servicing or adjustments thereto, or by any delay or failure to provide the same, or by
any interruption of service or loss of use thereof or for any loss of business or damage
whatever and however the same may have been caused. (Emphasis supplied)
The lease contract also provided that "the lessee shall have no option to purchase or
otherwise acquire title or ownership of any of the leased equipment and shall have
only he right to use the same under and subject to the terms and conditions of [the]
4. Pursuant to the lease agreement, another delivery receipt was issued, this time in
the name of the Beltrans by PAIC, and dated 2 September 1980. It may be noted that
this delivery receipt dated 2 September 1980 was in fact dated a day earlier than the
date when SESCO, per its own documentation, delivered the equipment to PAIC.
5. Since the Beltrans were in possession of the SUN 1115 before PAIC, per SESCO's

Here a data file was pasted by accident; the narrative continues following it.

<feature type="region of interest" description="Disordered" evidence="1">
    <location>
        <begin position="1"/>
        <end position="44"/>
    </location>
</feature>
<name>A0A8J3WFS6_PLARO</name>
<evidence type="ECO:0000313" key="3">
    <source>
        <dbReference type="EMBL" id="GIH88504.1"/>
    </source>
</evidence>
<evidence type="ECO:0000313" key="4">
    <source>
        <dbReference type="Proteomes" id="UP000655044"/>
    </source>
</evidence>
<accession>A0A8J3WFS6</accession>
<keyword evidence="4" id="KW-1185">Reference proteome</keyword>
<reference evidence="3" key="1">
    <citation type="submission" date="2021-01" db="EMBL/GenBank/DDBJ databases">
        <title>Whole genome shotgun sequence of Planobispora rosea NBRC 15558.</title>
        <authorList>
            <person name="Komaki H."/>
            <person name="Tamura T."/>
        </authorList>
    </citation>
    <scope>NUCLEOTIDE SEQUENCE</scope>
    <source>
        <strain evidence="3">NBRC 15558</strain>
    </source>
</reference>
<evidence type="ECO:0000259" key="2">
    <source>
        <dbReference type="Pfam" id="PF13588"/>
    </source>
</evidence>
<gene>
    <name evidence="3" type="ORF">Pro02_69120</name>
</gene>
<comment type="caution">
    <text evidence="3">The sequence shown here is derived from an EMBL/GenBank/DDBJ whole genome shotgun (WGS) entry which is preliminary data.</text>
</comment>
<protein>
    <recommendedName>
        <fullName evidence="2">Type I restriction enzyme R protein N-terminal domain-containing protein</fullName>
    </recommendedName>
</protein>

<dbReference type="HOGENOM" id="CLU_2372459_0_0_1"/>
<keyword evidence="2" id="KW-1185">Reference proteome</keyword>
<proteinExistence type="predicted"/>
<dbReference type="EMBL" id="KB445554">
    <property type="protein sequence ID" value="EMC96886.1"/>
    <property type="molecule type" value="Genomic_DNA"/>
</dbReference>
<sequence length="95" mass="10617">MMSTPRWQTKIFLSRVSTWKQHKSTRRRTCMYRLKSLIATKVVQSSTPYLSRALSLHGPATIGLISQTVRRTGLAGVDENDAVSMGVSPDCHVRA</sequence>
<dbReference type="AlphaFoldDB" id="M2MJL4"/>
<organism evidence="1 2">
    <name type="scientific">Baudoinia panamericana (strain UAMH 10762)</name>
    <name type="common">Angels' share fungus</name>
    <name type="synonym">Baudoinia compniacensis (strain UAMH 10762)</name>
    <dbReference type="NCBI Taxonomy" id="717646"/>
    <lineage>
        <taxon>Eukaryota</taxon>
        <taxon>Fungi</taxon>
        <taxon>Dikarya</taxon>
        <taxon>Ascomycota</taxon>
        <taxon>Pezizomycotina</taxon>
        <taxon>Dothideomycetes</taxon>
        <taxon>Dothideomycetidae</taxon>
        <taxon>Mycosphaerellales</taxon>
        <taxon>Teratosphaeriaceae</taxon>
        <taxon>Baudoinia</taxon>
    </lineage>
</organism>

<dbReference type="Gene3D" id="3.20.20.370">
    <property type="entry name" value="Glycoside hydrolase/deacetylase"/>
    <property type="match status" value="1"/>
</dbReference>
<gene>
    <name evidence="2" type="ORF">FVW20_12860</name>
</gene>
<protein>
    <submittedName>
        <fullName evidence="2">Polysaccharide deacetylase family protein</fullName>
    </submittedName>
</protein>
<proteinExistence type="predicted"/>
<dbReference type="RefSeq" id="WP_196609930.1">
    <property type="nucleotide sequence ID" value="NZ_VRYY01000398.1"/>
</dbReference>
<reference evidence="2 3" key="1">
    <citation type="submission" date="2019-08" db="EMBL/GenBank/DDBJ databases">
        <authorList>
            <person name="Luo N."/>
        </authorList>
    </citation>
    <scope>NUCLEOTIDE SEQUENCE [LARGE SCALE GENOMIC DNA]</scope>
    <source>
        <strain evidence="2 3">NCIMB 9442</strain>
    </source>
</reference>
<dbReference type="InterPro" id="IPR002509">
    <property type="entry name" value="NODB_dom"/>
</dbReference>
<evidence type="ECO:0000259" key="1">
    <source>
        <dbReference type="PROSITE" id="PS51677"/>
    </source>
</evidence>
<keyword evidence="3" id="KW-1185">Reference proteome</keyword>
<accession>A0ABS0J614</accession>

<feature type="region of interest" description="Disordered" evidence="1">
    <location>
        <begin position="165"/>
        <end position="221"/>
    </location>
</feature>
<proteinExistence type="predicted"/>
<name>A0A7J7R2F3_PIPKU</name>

documentation, purchased the same from SESCO, it necessarily follows that the
Beltrans, rather than PAIC, had selected and inspected the equipment.
6. The amount paid by PAIC to SESCO represented the discounted value of the total
amount receivable by SESCO from the Beltrans. 8 At the time of the sale by SESCO to
PAIC, the amount receivable by SESCO from the Beltrans (i.e., the balance of the
purchase price of the equipment remaining after application of the downpayment)
was P107,327.89 (P137,000.00 - P29,672.11 = P107,327.89).
7. The rental payments stipulated in the lease contract between PAIC and the
Beltrans were so computed as to cover the amount paid by PAIC to SESCO plus the
financing charges. 9
8. Although the lease contract gave no option to the Beltrans to purchase or to
acquire the SUN 1115, the declarations of the parties in their different
pleadings 10 afford clear indication that the parties had contemplated that the
ownership of the SUN 1115 would pass to the Beltrans after the end of the lease